Good2Golf

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OGBD, thanks for that.  Interestingly, all of the transport (FW/RW) types I mentioned are operated within "joint user group" constructs, and so there are economies of scale amongst users and the OEM as well as solidarity amongst the user Nations that drives responsiveness from the OEM(s) to also comply with STANAGs and JUG agreements/policies/etc...  Even the CF-18 support world currently has a significant interaction with the Boeing and NAVAIR folks, in addition to the support with LM and L3 MAS, and Future Fighter Capability, whatever it will be, would likely have a relatively robust arrangement of in-service support for all aspects of the weapon system, h/w and s/w alike.

So then does the RCN intend to program the CSC C2 system on its own then upon "release-to-service"?  Does the USN, for example, program all its ships?  I thought LMCO was significantly involved with ongoing support of AEGIS and other such systems.  RCN securing IP and going it alone seems to be a direction opposite towards the trend for formalized ongoing/continuous ISS relationships between GoC and respective combat system OEMs.

Regards
G2G
 

Kirkhill

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I just want to jump in and state that when I was talking about replacing obsolescent kit rather than upgrading it I was talking about hardware and not software.

With respect to software - I am unaware of any software system that is sufficiently stable that it does not require a dedicated nursemaid. 
 

Oldgateboatdriver

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I don't necessarily mean that Canada will be going it alone G2G, though we do have CSEs that are quite competent and capable, and MARS officers trained to program mission profiles into the systems.

What I am aiming at, to give an instance would be: Say we decide at some point, for reasons x, y or z, to change for the latest Exocet SSMs instead of Harpoons. Some upgrading of the system is required as a result. But LockMart, who has the in-service contract, is not trusted by MBDA because of  trade secrets and MBDA tells the RCN that they will do the integration work themselves. The last thing you want is LM telling Canada "Nay! Nay! I own the IP on the CCS and you are not touching it."

That's the type of thing I am looking at.

 

Good2Golf

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Fair enough, OGBD, but then a change from Harpoon to Exocet would have to be worth the USN likely I inviting us to contribute to/lead numbered TFs, non?

Yes it LMCO, but they did DOD's bidding to build AEGIS and I'm sure Uncle Sam would ensure LM played nice (if we chose not to turf AGM-84 for Sex-o-cet, that is... ;)

Cheers
G2G
 

NavyShooter

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Half Full said:
That "software support cell" was not CAF/DND personnel.  It was Lockheed Martin personnel who won the ISS contract.  We were entitled to so many version changes/year at a certain $ amount. When it came up for renewal, MDA bid as well...but lost.  The same will be true for CSC...that's why we need the IP...so that any company that meets the requirements can bid to provide the ongoing support, thus ensuring we get the best product for the best value for Canadian Taxpayers.

I will disagree with your point here.

I'm talking the old CCS, not CMS.

There were uniformed personnel working on the 4th floor of S-82, and there are DND employees working there.  Bill M comes to mind particularly.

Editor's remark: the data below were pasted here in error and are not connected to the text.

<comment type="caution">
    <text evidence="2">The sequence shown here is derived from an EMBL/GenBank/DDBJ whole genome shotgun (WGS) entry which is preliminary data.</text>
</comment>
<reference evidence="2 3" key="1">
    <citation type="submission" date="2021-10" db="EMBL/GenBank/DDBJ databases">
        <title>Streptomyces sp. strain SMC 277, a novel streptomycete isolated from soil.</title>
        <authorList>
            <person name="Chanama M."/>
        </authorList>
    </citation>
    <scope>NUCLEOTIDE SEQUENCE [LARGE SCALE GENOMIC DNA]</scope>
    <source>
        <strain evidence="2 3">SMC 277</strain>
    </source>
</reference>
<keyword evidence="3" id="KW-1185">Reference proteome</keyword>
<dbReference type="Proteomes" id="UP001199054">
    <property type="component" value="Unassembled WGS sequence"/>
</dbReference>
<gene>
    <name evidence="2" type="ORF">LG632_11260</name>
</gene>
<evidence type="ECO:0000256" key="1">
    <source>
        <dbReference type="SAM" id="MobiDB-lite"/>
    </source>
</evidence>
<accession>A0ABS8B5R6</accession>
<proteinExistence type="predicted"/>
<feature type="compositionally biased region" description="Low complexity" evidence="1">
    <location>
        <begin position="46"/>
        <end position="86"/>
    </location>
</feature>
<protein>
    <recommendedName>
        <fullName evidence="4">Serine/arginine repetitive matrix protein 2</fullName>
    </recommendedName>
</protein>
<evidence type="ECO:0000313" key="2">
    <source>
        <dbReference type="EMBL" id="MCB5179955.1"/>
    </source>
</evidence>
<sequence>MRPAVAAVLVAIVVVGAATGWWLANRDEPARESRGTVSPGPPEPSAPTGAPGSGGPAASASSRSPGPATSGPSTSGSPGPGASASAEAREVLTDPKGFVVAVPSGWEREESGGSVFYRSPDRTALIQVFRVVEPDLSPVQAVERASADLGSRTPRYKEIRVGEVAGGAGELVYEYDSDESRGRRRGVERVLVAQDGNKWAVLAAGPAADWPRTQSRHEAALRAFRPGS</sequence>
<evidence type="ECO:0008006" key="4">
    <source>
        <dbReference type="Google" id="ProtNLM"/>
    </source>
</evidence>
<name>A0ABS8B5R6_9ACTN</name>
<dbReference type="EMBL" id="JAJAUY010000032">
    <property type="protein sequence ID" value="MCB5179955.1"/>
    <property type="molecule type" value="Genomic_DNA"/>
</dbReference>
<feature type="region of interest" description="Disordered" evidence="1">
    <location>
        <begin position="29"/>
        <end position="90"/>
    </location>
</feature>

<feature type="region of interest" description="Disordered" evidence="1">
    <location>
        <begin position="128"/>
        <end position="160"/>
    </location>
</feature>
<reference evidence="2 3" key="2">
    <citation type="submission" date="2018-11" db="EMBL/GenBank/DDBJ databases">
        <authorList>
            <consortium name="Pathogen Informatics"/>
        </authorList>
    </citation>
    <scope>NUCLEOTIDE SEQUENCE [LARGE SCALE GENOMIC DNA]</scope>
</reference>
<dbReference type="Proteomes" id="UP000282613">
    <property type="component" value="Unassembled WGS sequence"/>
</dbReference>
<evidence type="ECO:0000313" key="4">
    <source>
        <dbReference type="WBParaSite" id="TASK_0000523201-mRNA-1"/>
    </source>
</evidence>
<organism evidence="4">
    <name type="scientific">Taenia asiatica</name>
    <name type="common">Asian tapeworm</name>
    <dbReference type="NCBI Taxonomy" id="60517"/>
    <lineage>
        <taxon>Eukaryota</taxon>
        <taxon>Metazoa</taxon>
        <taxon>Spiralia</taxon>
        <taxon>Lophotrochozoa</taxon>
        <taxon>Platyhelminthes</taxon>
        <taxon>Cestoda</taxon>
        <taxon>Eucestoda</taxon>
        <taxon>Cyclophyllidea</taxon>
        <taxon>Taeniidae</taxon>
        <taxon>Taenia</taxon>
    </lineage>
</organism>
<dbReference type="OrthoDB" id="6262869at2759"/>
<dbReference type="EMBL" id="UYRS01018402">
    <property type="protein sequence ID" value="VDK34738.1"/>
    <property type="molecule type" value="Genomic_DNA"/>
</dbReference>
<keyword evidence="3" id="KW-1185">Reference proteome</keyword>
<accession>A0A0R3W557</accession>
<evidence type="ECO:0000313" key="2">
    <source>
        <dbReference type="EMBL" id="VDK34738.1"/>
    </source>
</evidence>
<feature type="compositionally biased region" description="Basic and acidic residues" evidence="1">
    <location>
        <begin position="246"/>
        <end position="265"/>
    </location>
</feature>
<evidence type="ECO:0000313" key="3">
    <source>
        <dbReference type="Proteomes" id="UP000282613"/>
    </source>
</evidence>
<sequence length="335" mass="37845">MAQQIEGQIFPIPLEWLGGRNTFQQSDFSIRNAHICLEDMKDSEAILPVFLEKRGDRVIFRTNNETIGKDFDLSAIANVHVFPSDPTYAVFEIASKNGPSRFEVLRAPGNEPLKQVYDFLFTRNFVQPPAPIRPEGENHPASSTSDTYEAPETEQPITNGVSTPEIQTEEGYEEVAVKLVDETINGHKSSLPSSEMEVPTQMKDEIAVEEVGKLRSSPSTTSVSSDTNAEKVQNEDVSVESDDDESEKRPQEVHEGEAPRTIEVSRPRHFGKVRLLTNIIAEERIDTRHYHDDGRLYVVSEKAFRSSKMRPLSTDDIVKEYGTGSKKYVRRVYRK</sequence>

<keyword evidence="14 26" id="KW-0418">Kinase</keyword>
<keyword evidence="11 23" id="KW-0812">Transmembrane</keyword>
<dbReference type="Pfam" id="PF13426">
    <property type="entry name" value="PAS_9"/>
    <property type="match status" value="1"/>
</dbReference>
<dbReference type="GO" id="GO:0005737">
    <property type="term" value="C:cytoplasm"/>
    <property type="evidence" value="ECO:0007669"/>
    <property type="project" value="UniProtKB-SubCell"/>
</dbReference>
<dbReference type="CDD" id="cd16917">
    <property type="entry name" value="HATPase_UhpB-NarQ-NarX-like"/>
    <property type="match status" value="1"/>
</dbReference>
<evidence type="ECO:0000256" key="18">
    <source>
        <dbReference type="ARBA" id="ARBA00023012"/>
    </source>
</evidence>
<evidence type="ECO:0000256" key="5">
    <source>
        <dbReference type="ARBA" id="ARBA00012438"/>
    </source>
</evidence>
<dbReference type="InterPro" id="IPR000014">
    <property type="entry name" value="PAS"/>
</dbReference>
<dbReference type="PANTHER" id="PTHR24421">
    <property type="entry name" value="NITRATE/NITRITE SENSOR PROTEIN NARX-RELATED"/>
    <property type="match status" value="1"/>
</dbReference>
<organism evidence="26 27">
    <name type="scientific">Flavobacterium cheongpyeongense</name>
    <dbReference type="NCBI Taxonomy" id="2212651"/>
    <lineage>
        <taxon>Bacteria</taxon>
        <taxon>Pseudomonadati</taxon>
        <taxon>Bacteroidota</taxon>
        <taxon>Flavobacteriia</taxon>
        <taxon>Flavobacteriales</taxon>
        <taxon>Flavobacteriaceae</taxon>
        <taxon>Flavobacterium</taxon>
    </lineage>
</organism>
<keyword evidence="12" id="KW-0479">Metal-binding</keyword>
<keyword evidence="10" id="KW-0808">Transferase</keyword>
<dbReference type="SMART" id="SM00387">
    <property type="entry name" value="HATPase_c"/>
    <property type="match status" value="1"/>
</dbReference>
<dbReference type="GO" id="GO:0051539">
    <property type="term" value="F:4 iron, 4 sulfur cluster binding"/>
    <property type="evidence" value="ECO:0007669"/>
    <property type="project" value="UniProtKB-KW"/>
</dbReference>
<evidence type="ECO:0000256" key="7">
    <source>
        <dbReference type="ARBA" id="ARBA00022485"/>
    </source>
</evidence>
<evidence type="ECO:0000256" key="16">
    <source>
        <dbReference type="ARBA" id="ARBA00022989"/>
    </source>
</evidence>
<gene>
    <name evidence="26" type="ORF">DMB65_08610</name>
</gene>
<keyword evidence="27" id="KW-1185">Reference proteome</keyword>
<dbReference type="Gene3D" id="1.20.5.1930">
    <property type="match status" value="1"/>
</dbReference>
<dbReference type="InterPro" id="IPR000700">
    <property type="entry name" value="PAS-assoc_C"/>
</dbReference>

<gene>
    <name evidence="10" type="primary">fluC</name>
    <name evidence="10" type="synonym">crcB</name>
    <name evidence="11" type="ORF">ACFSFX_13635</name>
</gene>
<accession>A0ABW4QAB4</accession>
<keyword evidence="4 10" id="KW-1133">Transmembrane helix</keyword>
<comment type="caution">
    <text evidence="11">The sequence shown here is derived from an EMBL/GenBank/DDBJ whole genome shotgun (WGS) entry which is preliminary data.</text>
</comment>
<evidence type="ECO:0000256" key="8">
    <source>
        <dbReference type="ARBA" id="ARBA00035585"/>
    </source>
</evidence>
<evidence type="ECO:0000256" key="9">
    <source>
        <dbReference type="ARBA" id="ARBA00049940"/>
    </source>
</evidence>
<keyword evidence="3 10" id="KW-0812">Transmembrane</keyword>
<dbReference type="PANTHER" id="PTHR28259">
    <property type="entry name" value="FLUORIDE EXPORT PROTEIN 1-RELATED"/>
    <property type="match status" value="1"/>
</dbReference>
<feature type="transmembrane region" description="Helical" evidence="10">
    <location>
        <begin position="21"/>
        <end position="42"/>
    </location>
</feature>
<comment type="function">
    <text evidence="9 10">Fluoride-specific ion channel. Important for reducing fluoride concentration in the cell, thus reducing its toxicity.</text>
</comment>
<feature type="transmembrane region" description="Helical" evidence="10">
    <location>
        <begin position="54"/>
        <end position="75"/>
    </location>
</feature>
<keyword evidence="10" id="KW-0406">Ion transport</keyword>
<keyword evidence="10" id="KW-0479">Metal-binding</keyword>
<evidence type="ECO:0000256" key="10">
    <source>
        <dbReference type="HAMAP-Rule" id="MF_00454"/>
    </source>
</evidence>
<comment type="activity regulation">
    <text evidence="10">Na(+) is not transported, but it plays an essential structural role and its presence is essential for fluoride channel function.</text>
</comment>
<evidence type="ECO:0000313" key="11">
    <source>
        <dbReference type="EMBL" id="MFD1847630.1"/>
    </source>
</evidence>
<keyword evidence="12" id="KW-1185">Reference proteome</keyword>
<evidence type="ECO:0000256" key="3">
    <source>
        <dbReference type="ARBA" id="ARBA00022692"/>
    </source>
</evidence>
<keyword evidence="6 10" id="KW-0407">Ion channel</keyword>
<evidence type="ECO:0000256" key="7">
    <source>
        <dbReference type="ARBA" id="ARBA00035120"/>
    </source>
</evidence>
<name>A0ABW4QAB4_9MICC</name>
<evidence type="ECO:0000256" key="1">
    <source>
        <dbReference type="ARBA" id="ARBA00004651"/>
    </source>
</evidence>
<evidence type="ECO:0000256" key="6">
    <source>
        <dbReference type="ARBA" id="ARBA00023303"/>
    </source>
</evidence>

I do agree though that we need the IP, not so much because of the ability to change companies mid-stream, more to have some control over the software that is "Canadianized".

NS
 

Kirkhill

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Sorry, but I am failing to understand.  As usual.

Under what circumstance would LockMart (or any other company) supply you the details of their software with the understanding that at some point in time you will let General Dynamics (or any company) see and manipulate their software?

Or are you saying that the CAF will retain that capability in-house? 

In the event of a General Dynamics missile self-launching from a CAF ship operating a LockMart Control System that has been locally integrated by CAF personnel who are you going to call?

I have had enough experience trying to determine whether integration means a dry-contact, rs-232, USB or the flavour of the month bus, let alone integrating the control software, to be leary of anybody suggesting that a group of bodies operating on a two year career progression are not going to run into problems.  Especially if they are only operating a small fleet with infrequent changes.


 

Oldgateboatdriver

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Chris Pook said:
In the event of a General Dynamics missile self-launching from a CAF ship operating a LockMart Control System that has been locally integrated by CAF personnel who are you going to call?

Well, Ghostbusters most likely.

I know that there is a fear out there that we are getting close to "terminators" for some robotics military systems, but I have yet to see a naval weapons system or command and control system get up, walk to the safes, retrieve the keys, insert them and turn the missile system on, all by itself.  ;D
 

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NavyShooter said:
I will disagree with your point here.

I'm talking the old CCS, not CMS.

There were uniformed personnel working on the 4th floor of S-82, and there are DND employees working there.  Bill M comes to mind particularly.

We used to have MARS- E who were software programmers...but we got rid of that sub-occupation years ago.  Any uniformed personnel who were working within S-82 since around 2000 were supporting the LM staff and doing very little if any coding.  As Tactics Staff we worked directly with the LM personnel who were resident in S-82 to update/upgrade the versions of the CCS.